Comments from Others
Comments on my Open Letter to my MP
about government IT procurements and the iSoft affair,

from people who are not on the cphc list or the sb-lug list.

Aaron Sloman
Last updated: 25 Sep 2006
(Changed to reverse chronological order).


I posted a comment on this website
mentioned in the list of references and other information.
It produced the following response from Sean Brennan.
(Note 'LSP' means 'Local Service Provider'.)


From sean.brennan Mon Sep 25 10:34:35 2006
From: "Sean Brennan"
Subject: RE: Visitor Feedback from Your Website
Date: Mon, 25 Sep 2006 10:34:12 +0100


Thanks for the invitation to comment on your open letter to Lynne Jones.

Much of what you say is factually correct although I would take issue with
your concluding remark that we should fund several small scale experiments
in parallel[*]. This is what we had been doing since the early 90's and what
emerged was a pragmatic incremental model for delivering joined up
electronic records. This was called the EPR and they were locally based
integrated systems which supported the delivery of clinical care. Their
outputs were then sent to a national EHR (Electronic Health Record).

So these two concepts were different.

As with most large Government initiatives, this corporate learning appeared
to have been lost and these two elements became a single NCRS (National Care
Record Service)under the National Programme for IT - turning what was
incremental and pragmatic into something huge and complex. I personally
would have continued with the tried and tested local implementation of these
incremental EPR's (with the ability to have different EPR components from
different suppliers) and I would have put the EHR on hold until these local
systems were in and delivering real-time clinical support locally. (The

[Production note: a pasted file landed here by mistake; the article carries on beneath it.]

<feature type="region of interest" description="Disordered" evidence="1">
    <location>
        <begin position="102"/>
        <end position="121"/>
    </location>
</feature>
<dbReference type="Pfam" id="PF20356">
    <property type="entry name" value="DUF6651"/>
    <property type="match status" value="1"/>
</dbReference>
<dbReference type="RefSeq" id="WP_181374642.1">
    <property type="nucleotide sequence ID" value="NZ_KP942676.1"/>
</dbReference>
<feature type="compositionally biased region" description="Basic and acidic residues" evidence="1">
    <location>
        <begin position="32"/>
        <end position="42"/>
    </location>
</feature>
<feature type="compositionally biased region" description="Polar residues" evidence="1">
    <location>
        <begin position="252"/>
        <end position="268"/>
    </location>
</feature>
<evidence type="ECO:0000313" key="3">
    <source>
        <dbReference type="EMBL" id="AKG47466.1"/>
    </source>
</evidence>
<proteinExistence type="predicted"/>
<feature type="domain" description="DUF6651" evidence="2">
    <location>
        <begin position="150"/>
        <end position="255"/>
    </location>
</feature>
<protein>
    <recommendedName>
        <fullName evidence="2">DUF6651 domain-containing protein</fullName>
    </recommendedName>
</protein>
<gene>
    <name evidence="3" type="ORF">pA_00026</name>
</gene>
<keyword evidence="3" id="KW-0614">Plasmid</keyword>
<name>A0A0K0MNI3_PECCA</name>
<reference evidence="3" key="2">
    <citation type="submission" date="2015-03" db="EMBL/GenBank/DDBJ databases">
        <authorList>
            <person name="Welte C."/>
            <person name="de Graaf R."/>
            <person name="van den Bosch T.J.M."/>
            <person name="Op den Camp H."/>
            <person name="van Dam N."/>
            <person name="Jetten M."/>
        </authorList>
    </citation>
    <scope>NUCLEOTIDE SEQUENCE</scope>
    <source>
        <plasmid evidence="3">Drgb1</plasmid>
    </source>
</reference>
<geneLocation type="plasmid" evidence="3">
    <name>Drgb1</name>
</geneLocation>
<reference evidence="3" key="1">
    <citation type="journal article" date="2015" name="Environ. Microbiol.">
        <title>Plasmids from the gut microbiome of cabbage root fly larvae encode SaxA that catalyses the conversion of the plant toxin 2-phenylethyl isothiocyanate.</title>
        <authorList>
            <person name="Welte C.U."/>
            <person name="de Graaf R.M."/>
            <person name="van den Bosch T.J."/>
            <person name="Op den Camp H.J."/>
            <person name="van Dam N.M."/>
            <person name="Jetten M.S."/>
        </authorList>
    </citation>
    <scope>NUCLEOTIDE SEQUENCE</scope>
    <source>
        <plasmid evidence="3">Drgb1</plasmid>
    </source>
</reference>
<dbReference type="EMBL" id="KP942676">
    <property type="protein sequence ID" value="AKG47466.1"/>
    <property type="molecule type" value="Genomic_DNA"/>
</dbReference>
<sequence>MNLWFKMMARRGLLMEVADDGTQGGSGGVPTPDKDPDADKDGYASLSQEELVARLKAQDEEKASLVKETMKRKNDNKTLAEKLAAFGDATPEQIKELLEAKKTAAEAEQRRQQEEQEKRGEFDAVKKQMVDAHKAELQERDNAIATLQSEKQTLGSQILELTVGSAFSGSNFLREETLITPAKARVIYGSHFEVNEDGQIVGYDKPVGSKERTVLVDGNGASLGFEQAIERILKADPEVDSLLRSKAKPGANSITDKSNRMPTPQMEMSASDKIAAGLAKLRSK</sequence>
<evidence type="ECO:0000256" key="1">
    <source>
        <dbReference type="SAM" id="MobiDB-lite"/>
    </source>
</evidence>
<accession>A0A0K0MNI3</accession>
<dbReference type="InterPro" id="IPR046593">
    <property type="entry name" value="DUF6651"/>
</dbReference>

occasions when someone who lives in Bradford gets run over by a snow plough
in Cornwall are very rare 5% and probably not worth the development effort

The other element that has made what was a relatively simple pragmatic model
into a complex one is the desire to manage access control /log-on centrally.
This is a real potential bottle neck.

Finally whilst it is healthy to be constructively critical of any large
project, we should not ignore the huge waste that was prevalent in the NHS
with these local EPR procurements up until NPfIT. They would often take more
than 2 years to complete, at great expense both to the supplier and to the
NHS. NPfIT has at least saved the NHS many many millions of pounds in
procurement costs.

Again I would have preferred a model which allowed every local health
community to select an EPR system from a catalogue of accredited EPR
systems. This would keep the complexity relatively simple(!) if anything in
healthcare can ever be described so.

I am not sure about the LSP's though. I quite like the model - ie you
contract with an LSP to deliver specific functionality (which WILL change)
and they determine which suppliers they contract to deliver that
functionality. I quite like that model. Where it has got way too complex is
doing all this at a NATIONAL level rather than a federation of

Best wishes

Sean Brennan

PS you may want to read my book  which was reviewed by the Guardian  here:,,1486594,00.html

[*] Comment by A.S.
I doubt that the early 1990s model included my requirement that all